As consultants we often get called in to assist with the planning/mapping of the next fiscal year or the donor journey/experience or even something more short term. And now there is the “Donor Journey Map” as well. After hearing the word “mapping” used by a client, I started thinking that even using the word map or road map for planning may well be using a word that is going the way of the rotary dial phone. Do people even remember what it takes to map out a road trip? Mapping requires thinking both big picture as well as at the micro level.
Thinking big and little at the same time is a challenge. In this GPS age, what has happened to our ability to think in other than linear terms? Think about it: GPS/Mapquest instructions are linear with zero picture of the big idea - everyone just follows the voice/text. So what happens when there is a road closure? We don't think, we just follow the yellow detour signs or listen to the GPS voice. No thought, no control, no vision.
Don't we need know the big picture to better map out "the way"? When is it best to take the fast road, the scenic one, the free one, the toll road? Don’t we need to know the roads to make those decisions? If all we are doing is following "the voice", no decisions are ever made. Are we creating a world of followers with no vision? Isn’t this what happens when we simply repeat, with maybe some tweaks, the fundraising plan that was used last round?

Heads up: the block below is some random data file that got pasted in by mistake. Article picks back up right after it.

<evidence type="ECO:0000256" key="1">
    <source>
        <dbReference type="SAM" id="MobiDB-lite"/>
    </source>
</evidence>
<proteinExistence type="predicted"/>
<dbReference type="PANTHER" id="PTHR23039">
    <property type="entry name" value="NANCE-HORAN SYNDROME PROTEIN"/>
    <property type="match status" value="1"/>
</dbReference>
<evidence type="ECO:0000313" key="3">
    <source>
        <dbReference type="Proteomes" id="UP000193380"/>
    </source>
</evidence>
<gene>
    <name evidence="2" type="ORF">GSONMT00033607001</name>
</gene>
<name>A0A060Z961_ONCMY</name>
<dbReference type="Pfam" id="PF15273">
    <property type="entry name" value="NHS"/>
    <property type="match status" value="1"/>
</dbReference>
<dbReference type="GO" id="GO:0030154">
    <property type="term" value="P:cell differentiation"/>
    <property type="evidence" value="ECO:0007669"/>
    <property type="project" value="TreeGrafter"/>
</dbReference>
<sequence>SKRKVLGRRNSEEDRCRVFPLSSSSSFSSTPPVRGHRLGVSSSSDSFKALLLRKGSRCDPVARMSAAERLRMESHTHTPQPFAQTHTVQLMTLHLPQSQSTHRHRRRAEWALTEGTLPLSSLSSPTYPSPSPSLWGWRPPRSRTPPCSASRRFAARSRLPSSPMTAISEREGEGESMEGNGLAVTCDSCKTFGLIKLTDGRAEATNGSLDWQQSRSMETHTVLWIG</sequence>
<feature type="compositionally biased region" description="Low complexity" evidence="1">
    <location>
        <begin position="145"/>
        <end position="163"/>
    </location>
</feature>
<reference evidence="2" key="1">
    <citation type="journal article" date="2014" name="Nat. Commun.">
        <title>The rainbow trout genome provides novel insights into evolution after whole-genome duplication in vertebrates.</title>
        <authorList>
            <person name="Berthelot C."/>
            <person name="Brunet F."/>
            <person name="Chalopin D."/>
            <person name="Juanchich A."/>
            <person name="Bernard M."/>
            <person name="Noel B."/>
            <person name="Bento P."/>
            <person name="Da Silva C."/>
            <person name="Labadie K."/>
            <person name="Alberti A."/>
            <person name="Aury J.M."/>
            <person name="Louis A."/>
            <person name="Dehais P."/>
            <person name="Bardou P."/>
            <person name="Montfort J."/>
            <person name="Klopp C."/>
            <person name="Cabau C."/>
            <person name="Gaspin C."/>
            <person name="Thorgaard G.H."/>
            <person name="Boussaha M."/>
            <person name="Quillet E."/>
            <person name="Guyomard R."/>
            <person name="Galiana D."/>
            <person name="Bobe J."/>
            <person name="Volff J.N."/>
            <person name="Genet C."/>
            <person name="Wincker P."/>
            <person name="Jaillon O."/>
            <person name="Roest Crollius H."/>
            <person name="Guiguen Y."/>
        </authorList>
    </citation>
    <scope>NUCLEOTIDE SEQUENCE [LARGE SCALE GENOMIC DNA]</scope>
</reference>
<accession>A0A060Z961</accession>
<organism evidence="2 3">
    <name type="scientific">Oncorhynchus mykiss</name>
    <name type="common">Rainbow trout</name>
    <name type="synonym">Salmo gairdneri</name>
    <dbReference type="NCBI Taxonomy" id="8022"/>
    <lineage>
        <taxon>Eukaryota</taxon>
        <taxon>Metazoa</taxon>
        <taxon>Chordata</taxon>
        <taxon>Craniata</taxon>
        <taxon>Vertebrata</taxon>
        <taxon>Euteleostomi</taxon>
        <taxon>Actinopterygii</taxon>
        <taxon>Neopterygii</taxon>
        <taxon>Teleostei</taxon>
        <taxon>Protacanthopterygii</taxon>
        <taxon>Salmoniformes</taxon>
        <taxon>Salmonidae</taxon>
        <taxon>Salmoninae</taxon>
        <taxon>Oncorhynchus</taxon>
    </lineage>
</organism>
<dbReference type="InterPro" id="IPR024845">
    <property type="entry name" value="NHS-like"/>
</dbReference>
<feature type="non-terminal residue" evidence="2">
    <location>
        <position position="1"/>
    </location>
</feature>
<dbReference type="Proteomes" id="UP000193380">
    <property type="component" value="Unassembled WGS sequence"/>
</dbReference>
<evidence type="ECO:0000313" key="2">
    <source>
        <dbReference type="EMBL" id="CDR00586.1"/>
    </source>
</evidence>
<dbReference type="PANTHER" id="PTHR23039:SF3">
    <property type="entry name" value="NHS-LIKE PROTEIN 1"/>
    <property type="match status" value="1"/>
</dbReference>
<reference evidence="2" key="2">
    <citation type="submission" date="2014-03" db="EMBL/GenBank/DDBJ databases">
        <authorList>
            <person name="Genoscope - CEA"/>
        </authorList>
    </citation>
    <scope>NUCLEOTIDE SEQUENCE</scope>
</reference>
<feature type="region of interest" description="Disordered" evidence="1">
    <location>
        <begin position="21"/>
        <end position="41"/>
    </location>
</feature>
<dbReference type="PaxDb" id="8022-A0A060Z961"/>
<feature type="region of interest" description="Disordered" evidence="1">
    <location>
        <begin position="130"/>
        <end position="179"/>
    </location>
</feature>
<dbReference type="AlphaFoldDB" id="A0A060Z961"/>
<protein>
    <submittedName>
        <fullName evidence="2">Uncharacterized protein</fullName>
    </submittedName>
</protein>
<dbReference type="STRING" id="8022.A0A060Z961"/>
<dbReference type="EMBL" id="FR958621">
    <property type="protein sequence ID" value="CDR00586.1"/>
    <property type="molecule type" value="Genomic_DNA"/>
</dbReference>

I believe that we need to rekindle a version of Lewis & Clark’s Voyage of Discovery as we try to meet the ever-changing challenges of our technologically-advanced world. Exercising our brains is really important if we going to be smart enough to weave together factual data points into useful knowledge we can act on. Remember: information is not knowledge. As a colleague of mine pointed out, yes, “communication CHANGES. The more sophisticated we get, the more our low-grade abilities atrophy. We gain the wonder of geosynchronous satellite positioning, and follow it so eagerly that we drive into a lake.”
So try a new brain exercise. Start mapping your road trips …
And for more on just what technology may be doing to our brain – check out Diane Rehm’s recent show on Diane Greenfield’s “Mind Change, How Digital Technology Is Making Their Mark On Our Brains.”